We're off--100 miles into the Alaskan wilderness.
The Susitna 100 took place down near Wasilla this weekend. This is a 100-mile endurance race on backcountry trails where competitors can choose to bike, run or ski. All racers are required to carry 15 lbs of mandatory survival gear including a -20F sleeping bag, sleeping pad, bivy sack or tent, etc, etc.
The trail conditions and weather were brutal at times--strong head winds, blizzard conditions, a dump of snow, and many miles of blown over and drifted trail. This year the course was far more challenging than in 2006 when we were battered by heavy rain, wet snow and winds. In 2006 the trail was hard packed and fast despite the hypothermia inducing weather conditions. A large percentage of people scratched during this years race and many others didnt even attempt to start. For those that did finish, the overall times this year were some of the slowest ever in the races history.
Kristen and I sort out our food the night before the race. Fritos are one of my secret endurance race snacks--and only 3 ingredients: corn, oil and salt. No preservatives. Salt...yum...This is actually one of the very few wider sections of trail that wasn't drifted. Much of the course required a lot of double poling and marathon skiing (pushing with one foot) because the trail was soft and narrow. The trail was much better suited for old school classic skiing rather than skate skiing. It was easy to catch my tips on the edge of the trail and tumble face first into the snow.
Ground blizzard on Flathorn Lake - this was the view as we came out onto the lake near the first checkpt. I thought to myself : Holy crap! are people really going to continue into this? They did so I pushed forward... Conditions actually worsened in the aptly named "Dismal Swamp" where 30+ mph headwinds blew the snow around and completely obscured the visibility. This is the point where Kristen bagged it and headed back. (picture stolen from Up in Alaska blog)
So I continued on to the Eaglesong checkpoint at mile 44. About 2 miles out my pole punched several feet into the soft snow. As I fell onto the submerged pole it exploded from my weight and when I pulled it from the snow I found that I had a 3 foot carbon fiber shaft dangling from my wrist - it split in half. I was able to limp my way into Eaglesong with one pole. The folks at the checkpt found an old retro bamboo pole in a shed that was about a foot shorter than my remaining good pole.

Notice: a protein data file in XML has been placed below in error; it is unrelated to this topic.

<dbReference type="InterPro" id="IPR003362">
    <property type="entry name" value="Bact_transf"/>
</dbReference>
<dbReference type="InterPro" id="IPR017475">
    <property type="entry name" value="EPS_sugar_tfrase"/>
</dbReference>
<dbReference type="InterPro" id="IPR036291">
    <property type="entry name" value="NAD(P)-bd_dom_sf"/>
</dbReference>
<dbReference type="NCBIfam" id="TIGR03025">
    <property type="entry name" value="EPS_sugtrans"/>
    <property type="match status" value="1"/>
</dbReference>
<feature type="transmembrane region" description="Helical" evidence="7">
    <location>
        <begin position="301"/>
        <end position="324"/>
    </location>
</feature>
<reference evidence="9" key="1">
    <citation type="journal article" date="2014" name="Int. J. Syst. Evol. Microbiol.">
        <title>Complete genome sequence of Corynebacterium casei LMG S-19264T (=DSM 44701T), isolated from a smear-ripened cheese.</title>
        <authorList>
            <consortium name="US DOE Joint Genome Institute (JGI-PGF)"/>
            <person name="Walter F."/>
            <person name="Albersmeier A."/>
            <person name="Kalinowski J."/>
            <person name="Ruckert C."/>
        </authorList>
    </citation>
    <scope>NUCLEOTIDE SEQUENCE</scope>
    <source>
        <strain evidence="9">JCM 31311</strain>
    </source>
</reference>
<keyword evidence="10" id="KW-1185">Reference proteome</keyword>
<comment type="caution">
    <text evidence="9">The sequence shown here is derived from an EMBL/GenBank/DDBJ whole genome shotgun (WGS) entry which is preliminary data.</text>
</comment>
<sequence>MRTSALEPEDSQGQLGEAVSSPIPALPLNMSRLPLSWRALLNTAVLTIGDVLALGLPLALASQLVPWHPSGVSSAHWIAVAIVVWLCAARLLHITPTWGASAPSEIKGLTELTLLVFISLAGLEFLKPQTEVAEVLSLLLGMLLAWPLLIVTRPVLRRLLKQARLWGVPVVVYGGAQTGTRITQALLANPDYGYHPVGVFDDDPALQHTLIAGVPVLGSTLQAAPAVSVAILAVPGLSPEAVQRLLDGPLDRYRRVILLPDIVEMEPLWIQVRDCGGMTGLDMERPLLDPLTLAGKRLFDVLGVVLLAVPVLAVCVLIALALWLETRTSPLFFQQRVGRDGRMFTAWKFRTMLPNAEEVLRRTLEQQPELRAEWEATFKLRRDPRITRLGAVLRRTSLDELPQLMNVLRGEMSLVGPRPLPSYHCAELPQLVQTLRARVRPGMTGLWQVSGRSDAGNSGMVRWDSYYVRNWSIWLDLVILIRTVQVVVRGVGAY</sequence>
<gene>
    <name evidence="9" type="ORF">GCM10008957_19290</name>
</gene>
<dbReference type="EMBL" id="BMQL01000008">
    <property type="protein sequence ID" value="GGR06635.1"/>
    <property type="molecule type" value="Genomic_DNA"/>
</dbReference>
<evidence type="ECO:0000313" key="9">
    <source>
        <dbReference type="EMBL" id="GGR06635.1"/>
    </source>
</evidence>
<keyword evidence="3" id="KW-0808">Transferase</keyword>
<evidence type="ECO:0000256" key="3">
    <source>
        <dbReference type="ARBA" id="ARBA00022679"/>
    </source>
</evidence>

Word on the trail was that conditions ahead were bad but after some food and rest I decided to keep going. So I headed out into the late evening darkness and within a mile or so the strap on the newly acquired bamboo pole shredded to pieces. I attempted repair it in the field but it was too far gone and I went back to Eaglesong. I fixed the strap but at this point I had to make a difficult decision: !!Scratch!! - I did it. And now I was going to have to be content with this decision. At the time it seemed more logical to return to the start line on a trail I knew rather than heading into the unknown with what seemed to be an unreliable pole. So I left Eaglesong around midnight and got back to the start around 10 AM. 82 miles and 25 hours later I found myself back where I had started feeling somewhat disappointed and conquered.
Back at the start/finish with the bamboo pole and broken carbon fiber pole.
So I am still suffering from a bit of "scratchers remorse" because I feel like I should have made one last attempt and push forward with the old bamboo pole. I was able to make it back to the starting line without any mishaps so I should have easily been able to complete the course. I suppose its easy to think this from the comfort of home--which is a totally different mindset from being out on the trail, in a snowstorm, frustrated with malfunctioning equipment, stories of horrendous trail conditions ahead, and the uncertainty that the retrofitted pole will hold up. At the time it certainly felt like the most reasonable decision and I guess that is what really matters. With a look on the positive side...I do feel like I am walking away from this race with more confidence in my ability grind on through taxing conditions, I acquired some new techniques for skiing over rough trails, I will always carry an extra pole on extended trips, and I appreciate the opportunity to be out in some beautiful country under grueling conditions.